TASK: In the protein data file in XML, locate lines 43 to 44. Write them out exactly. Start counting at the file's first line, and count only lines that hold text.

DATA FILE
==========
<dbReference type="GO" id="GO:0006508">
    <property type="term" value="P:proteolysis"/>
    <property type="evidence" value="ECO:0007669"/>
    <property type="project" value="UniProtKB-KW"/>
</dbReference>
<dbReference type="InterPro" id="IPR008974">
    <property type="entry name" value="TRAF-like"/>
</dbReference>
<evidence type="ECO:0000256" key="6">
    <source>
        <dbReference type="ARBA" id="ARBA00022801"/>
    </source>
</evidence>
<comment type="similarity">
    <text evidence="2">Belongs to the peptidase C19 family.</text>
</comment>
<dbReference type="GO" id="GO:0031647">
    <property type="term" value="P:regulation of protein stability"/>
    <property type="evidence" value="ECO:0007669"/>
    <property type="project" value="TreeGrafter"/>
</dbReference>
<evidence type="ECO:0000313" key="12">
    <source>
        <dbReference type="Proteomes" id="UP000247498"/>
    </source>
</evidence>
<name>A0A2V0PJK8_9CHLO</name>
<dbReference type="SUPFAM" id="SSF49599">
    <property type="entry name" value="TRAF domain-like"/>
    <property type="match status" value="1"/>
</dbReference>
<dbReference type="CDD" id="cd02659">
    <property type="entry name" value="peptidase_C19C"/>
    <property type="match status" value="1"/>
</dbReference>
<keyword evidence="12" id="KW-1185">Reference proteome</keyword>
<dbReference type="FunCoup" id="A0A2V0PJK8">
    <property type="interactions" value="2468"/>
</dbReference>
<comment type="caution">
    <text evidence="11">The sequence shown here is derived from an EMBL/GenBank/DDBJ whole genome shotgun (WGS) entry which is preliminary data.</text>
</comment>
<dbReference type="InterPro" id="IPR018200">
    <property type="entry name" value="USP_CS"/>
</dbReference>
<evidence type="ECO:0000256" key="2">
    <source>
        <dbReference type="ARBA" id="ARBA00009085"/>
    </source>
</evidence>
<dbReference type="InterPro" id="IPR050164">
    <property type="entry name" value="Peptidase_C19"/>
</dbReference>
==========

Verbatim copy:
<dbReference type="InterPro" id="IPR018200">
    <property type="entry name" value="USP_CS"/>